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Banks  may  urge  retail  borrowers  to  make a d hoc  payments  towards dues  that accrued  during  the  moratorium  and  pare their liability.
Banks  may  urge  retail  borrowers  to  make a d hoc  payments  towards dues  that accrued  during  the  moratorium  and  pare their liability.

Lenders stare at asset quality deterioration

  • Having witnessed banks going on a loan recast spree in the last round of regulatory forbearance, the Reserve Bank has tightened the regulations this time
  • The Reserve Bank of India (RBI) has permitted debt restructuring by a maximum of two years

Bankers and borrowers alike are weighing their options as a six-month moratorium on loan repayments ends on Monday, restarting the recovery process for an estimated 18% of their loan books.

Even as they expect a steady increase in bad loans, lenders are unlikely to use coercive methods that reflect poorly on them amid widespread distress, preferring instead to urge retail borrowers to make ad hoc payments towards dues that accrued during the moratorium period and reduce liability.

The Reserve Bank of India (RBI) has permitted debt restructuring by a maximum of two years, and bankers think it is ideal for a large number of retail borrowers who have lost jobs and wages amid the pandemic and the ensuing lockdown.

“It is not like the entire stress will be visible on day one after the moratorium ends. There will be a staggered rise in bad loans, depending on their overdue status before the deferment became effective," a senior banker said on condition of anonymity. He said the first set of bad loans will come from special mention account (SMA-2) accounts that are overdue between 61-90 days and then from SMA-1 with repayment delays of 31-60 days.

Under RBI’s guidelines, banks can use the new recast window only for loans that do not have more than 30 days of overdue as on 1 March, essentially meaning that over 5.7 trillion of stressed assets are outside its ambit. While even these can be recast, they will turn non-performing and attract higher provisions.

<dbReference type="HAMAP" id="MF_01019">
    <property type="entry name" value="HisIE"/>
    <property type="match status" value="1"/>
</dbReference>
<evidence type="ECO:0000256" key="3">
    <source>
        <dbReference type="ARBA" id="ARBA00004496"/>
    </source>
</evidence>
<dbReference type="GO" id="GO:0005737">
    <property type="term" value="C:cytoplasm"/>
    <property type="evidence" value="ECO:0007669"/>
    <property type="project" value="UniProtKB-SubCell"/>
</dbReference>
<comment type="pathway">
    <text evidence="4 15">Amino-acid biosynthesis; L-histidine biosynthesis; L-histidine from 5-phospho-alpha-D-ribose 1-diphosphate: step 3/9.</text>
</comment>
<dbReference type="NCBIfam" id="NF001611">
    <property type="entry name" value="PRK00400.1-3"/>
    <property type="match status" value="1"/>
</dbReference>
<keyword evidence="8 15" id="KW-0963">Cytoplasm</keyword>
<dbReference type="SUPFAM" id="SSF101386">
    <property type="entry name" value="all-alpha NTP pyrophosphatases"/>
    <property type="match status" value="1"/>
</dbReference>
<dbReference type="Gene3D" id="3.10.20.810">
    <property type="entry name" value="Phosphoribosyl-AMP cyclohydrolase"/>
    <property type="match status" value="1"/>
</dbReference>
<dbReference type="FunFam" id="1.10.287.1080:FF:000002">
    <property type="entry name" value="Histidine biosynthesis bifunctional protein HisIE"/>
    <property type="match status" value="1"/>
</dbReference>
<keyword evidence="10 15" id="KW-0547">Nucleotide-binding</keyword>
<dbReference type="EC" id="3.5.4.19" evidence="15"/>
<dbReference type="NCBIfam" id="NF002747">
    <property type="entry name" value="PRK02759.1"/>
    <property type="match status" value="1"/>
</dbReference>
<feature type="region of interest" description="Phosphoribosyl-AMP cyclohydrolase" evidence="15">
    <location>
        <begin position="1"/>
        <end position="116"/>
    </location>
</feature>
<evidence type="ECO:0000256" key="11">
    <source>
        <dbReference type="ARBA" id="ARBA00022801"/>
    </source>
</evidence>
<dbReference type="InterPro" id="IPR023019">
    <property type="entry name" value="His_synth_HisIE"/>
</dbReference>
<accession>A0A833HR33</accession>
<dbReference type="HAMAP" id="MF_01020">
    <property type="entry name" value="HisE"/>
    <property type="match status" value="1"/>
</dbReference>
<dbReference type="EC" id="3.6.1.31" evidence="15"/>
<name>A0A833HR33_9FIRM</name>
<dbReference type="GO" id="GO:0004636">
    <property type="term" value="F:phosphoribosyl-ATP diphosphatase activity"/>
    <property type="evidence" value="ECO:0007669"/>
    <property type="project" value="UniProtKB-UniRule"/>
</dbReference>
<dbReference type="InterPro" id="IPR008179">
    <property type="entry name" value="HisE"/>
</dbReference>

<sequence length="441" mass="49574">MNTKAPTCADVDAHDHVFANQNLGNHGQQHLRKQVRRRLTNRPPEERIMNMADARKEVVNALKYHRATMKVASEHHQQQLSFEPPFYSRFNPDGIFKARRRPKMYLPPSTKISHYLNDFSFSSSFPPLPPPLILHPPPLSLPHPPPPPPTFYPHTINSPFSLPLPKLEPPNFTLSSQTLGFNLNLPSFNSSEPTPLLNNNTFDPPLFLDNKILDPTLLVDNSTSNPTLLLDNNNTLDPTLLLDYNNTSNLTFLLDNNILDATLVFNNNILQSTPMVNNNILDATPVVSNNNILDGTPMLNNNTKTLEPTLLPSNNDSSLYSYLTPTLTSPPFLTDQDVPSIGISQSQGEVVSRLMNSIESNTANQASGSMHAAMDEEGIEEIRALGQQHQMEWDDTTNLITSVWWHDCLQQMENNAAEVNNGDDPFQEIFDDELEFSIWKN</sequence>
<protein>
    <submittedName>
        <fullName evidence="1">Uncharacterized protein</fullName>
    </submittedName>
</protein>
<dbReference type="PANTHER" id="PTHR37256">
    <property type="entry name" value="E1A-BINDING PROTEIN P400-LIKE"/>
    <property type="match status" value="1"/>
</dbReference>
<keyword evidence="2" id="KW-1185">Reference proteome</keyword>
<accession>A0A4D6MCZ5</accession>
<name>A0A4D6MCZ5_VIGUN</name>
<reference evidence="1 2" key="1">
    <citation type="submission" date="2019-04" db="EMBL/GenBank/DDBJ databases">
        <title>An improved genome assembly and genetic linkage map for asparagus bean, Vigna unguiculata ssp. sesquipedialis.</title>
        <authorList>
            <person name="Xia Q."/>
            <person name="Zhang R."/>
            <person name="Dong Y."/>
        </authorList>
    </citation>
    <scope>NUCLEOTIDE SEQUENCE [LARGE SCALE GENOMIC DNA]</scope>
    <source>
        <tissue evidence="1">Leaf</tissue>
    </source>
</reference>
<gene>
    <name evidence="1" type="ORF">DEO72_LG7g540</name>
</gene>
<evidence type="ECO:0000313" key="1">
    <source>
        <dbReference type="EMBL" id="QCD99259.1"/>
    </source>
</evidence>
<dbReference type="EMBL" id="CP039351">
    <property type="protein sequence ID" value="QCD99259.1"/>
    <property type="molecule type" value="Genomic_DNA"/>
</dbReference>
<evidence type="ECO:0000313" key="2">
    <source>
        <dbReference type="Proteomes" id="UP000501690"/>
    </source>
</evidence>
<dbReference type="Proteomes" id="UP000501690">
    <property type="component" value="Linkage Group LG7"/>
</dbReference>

“The restructuring can be anything between 5% and 6% of the book. But when I say restructured books can be 5% to 6%, we are also factoring in a good number of personal loans; but, then, it can be quite lower than what we estimate," said Rajkiran Rai G., chief executive, Union Bank of India.

Like other banks, Union Bank also expects retail loan recasts to surpass the average of all other buckets. Rai told analysts on 21 August that the bank expects 7-8% of its 1.3 trillion retail loan book to be recast.

Having witnessed banks going on a loan recast spree in the last round of regulatory forbearance, the Reserve Bank has tightened the regulations this time. Still, experts believe that as much as half of all the restructured loans could fail and add to the existing pool of non-performing assets (NPAs).

“We believe non-performing loans from restructured loans would mainly depend on the pace of a potential economic recovery. Our base case is for a roughly 30-50% relapse rate in non-performing loans from the restructured pool, leading to 1.5-5% in additional non-performing loans in FY22," analysts at UBS Securities India Pvt. Ltd said in a note on 27 August.

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